"We have had this big push toward precision medicine and personalized medicine happening, but there's still quite a bit of confusion about what it means to have a genetic test," said Dr. Anil Jain, vice president and chief health information officer at IBM Watson Health. "Strikingly, the most common reason to get a genetic test is genealogy or ancestry."
Doctors now check genetic markers for patients going on expensive medications, he said. There are also genetic tests related to how a person's body processes drugs that doctors can use to adjust doses for medicines like blood thinners. In cancer, DNA testing of tumors is commonplace.
"Patient may not see it as a genetic test," Jain said. "In many ways the survey reflects the state of affairs in the play between precision medicine ... and the fact that there is consumer-facing genetic testing ... powered by Ancestry.com and 23andMe."
We were also curious how people felt about the confidentiality of their genetic information. About half — 47 percent — of people who'd had a test or whose family member had undergone one said they had privacy concerns. A solid majority were willing to share genetic test information with doctors, relatives and health care researchers. A minority — 39 percent — were willing to share the information with employers.
The nationwide poll has an overall margin of error of plus or minus 1.8 percentage points. You can find the questions and full results here.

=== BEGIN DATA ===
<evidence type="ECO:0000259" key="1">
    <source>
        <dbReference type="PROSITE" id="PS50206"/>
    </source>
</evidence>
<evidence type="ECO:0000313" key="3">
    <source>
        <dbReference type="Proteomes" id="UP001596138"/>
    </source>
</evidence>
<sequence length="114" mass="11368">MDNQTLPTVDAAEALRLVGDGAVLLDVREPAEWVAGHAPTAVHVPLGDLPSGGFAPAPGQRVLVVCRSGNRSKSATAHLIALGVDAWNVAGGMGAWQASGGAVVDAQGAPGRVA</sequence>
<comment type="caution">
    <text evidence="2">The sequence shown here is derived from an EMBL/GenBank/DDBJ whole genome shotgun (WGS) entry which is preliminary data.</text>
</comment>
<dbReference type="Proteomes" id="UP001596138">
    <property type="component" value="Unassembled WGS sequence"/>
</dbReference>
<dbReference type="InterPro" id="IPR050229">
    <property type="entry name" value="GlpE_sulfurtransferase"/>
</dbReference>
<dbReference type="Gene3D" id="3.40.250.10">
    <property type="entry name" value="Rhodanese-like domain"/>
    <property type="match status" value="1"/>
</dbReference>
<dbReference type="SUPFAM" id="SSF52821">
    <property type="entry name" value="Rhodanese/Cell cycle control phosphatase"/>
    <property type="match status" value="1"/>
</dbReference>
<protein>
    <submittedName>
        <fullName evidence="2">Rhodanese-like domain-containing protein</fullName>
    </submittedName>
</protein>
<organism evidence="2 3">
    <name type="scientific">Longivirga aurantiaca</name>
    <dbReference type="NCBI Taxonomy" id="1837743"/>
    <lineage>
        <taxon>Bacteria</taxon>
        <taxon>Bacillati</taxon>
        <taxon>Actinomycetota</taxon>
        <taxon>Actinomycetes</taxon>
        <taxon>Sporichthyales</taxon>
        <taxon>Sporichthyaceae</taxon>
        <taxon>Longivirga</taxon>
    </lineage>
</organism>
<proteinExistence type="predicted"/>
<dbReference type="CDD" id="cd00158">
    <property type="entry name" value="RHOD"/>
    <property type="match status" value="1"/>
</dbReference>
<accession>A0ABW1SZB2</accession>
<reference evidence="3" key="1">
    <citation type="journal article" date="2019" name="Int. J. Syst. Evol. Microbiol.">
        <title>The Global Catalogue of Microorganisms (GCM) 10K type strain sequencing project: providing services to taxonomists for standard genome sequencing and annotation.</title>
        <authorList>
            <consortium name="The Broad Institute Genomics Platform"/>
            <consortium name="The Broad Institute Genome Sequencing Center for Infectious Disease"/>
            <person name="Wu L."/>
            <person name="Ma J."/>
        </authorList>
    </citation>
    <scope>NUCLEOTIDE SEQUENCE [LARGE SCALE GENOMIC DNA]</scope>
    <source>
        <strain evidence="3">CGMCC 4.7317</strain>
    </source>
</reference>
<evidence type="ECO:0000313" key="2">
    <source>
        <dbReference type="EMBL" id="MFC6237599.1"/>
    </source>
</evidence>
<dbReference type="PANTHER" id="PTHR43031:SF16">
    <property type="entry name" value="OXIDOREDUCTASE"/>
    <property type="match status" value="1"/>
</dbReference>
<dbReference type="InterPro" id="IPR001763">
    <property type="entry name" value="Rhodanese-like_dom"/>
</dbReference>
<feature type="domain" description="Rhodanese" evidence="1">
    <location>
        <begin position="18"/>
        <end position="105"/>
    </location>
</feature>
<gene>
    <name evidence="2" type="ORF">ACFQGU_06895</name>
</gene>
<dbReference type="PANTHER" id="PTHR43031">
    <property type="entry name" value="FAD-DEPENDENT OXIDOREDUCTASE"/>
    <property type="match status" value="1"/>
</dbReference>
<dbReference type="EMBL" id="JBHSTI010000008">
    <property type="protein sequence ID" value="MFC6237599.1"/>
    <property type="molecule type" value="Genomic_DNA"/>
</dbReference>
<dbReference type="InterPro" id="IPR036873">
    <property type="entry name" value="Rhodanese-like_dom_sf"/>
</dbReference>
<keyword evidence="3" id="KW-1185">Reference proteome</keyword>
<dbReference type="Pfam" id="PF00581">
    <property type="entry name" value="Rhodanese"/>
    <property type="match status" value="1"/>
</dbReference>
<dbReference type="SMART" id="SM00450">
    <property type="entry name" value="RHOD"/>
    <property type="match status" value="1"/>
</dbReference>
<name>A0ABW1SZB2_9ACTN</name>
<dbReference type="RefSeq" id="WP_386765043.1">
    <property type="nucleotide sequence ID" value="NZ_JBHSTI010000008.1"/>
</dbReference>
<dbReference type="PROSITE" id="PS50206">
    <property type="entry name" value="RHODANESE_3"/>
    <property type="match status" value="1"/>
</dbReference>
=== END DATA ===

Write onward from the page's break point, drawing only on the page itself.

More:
LULU GARCIA-NAVARRO, HOST:
More people are getting their genes tested both in the doctor's office and through direct-to-consumer companies like 23andMe and ancestry.com. NPR's latest poll with Truven Analytics shows that curiosity about genealogy is a top reason people are buying these genetic testing kits. Health editor Scott Hensley of NPR's Shots blog joins us now to talk about the latest findings. Hey.
SCOTT HENSLEY, BYLINE: Hi, Lulu.
GARCIA-NAVARRO: So tell me what this poll is all about.
HENSLEY: We were curious to ask people across the country what they thought about genetic testing, if they'd considered it and, if so, what their experience had been with it.
GARCIA-NAVARRO: All right. And what did you find?
HENSLEY: We found that about a little less than a third, 29 percent or so, of people had said, yes, they or a family member had considered genetic testing, either of the type that's direct-to-consumer or a test that's done in a doctor's office.